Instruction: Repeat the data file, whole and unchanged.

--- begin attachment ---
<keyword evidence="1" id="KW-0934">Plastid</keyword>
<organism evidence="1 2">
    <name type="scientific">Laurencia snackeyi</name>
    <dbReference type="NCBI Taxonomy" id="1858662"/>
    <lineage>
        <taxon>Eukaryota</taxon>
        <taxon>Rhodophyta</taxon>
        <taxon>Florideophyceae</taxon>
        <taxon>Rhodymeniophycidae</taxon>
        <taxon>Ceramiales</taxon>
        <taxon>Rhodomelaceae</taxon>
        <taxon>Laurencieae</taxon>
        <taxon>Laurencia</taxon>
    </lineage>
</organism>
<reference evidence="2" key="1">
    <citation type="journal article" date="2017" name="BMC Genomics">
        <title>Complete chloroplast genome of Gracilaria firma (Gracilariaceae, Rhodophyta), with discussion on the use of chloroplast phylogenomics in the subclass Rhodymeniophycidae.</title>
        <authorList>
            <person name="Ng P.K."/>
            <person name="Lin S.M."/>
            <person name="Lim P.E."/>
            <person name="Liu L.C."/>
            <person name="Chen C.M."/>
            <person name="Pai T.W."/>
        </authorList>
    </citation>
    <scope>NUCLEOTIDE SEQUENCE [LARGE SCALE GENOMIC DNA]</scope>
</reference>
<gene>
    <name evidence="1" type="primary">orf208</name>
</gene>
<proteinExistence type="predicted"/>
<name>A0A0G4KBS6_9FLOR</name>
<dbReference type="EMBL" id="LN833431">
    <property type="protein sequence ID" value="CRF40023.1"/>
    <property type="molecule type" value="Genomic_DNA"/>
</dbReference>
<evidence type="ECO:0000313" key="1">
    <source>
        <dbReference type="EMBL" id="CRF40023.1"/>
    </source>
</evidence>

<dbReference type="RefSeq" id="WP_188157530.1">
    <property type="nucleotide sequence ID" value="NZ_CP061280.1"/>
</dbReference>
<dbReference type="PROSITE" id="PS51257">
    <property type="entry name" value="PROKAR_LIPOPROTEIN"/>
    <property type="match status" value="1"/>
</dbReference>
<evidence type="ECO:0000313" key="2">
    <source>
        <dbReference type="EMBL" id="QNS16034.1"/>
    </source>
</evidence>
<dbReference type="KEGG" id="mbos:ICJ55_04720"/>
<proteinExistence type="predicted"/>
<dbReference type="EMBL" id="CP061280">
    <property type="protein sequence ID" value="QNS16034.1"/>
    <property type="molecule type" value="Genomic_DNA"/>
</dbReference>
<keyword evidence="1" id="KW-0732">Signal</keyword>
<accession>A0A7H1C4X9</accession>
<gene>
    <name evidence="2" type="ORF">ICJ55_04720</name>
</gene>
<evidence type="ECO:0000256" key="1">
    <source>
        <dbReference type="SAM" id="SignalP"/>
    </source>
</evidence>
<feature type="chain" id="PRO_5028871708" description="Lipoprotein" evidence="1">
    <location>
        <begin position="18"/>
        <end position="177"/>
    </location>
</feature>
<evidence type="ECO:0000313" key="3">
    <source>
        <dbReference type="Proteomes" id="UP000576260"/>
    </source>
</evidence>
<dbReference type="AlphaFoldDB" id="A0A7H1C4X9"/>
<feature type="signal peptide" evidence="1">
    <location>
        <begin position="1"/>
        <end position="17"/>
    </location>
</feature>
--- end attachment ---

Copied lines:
<keyword evidence="1" id="KW-0934">Plastid</keyword>
<organism evidence="1 2">
    <name type="scientific">Laurencia snackeyi</name>
    <dbReference type="NCBI Taxonomy" id="1858662"/>
    <lineage>
        <taxon>Eukaryota</taxon>
        <taxon>Rhodophyta</taxon>
        <taxon>Florideophyceae</taxon>
        <taxon>Rhodymeniophycidae</taxon>
        <taxon>Ceramiales</taxon>
        <taxon>Rhodomelaceae</taxon>
        <taxon>Laurencieae</taxon>
        <taxon>Laurencia</taxon>
    </lineage>
</organism>
<reference evidence="2" key="1">
    <citation type="journal article" date="2017" name="BMC Genomics">
        <title>Complete chloroplast genome of Gracilaria firma (Gracilariaceae, Rhodophyta), with discussion on the use of chloroplast phylogenomics in the subclass Rhodymeniophycidae.</title>
        <authorList>
            <person name="Ng P.K."/>
            <person name="Lin S.M."/>
            <person name="Lim P.E."/>
            <person name="Liu L.C."/>
            <person name="Chen C.M."/>
            <person name="Pai T.W."/>
        </authorList>
    </citation>
    <scope>NUCLEOTIDE SEQUENCE [LARGE SCALE GENOMIC DNA]</scope>
</reference>
<gene>
    <name evidence="1" type="primary">orf208</name>
</gene>
<proteinExistence type="predicted"/>
<name>A0A0G4KBS6_9FLOR</name>
<dbReference type="EMBL" id="LN833431">
    <property type="protein sequence ID" value="CRF40023.1"/>
    <property type="molecule type" value="Genomic_DNA"/>
</dbReference>
<evidence type="ECO:0000313" key="1">
    <source>
        <dbReference type="EMBL" id="CRF40023.1"/>
    </source>
</evidence>

<dbReference type="RefSeq" id="WP_188157530.1">
    <property type="nucleotide sequence ID" value="NZ_CP061280.1"/>
</dbReference>
<dbReference type="PROSITE" id="PS51257">
    <property type="entry name" value="PROKAR_LIPOPROTEIN"/>
    <property type="match status" value="1"/>
</dbReference>
<evidence type="ECO:0000313" key="2">
    <source>
        <dbReference type="EMBL" id="QNS16034.1"/>
    </source>
</evidence>
<dbReference type="KEGG" id="mbos:ICJ55_04720"/>
<proteinExistence type="predicted"/>
<dbReference type="EMBL" id="CP061280">
    <property type="protein sequence ID" value="QNS16034.1"/>
    <property type="molecule type" value="Genomic_DNA"/>
</dbReference>
<keyword evidence="1" id="KW-0732">Signal</keyword>
<accession>A0A7H1C4X9</accession>
<gene>
    <name evidence="2" type="ORF">ICJ55_04720</name>
</gene>
<evidence type="ECO:0000256" key="1">
    <source>
        <dbReference type="SAM" id="SignalP"/>
    </source>
</evidence>
<feature type="chain" id="PRO_5028871708" description="Lipoprotein" evidence="1">
    <location>
        <begin position="18"/>
        <end position="177"/>
    </location>
</feature>
<evidence type="ECO:0000313" key="3">
    <source>
        <dbReference type="Proteomes" id="UP000576260"/>
    </source>
</evidence>
<dbReference type="AlphaFoldDB" id="A0A7H1C4X9"/>
<feature type="signal peptide" evidence="1">
    <location>
        <begin position="1"/>
        <end position="17"/>
    </location>
</feature>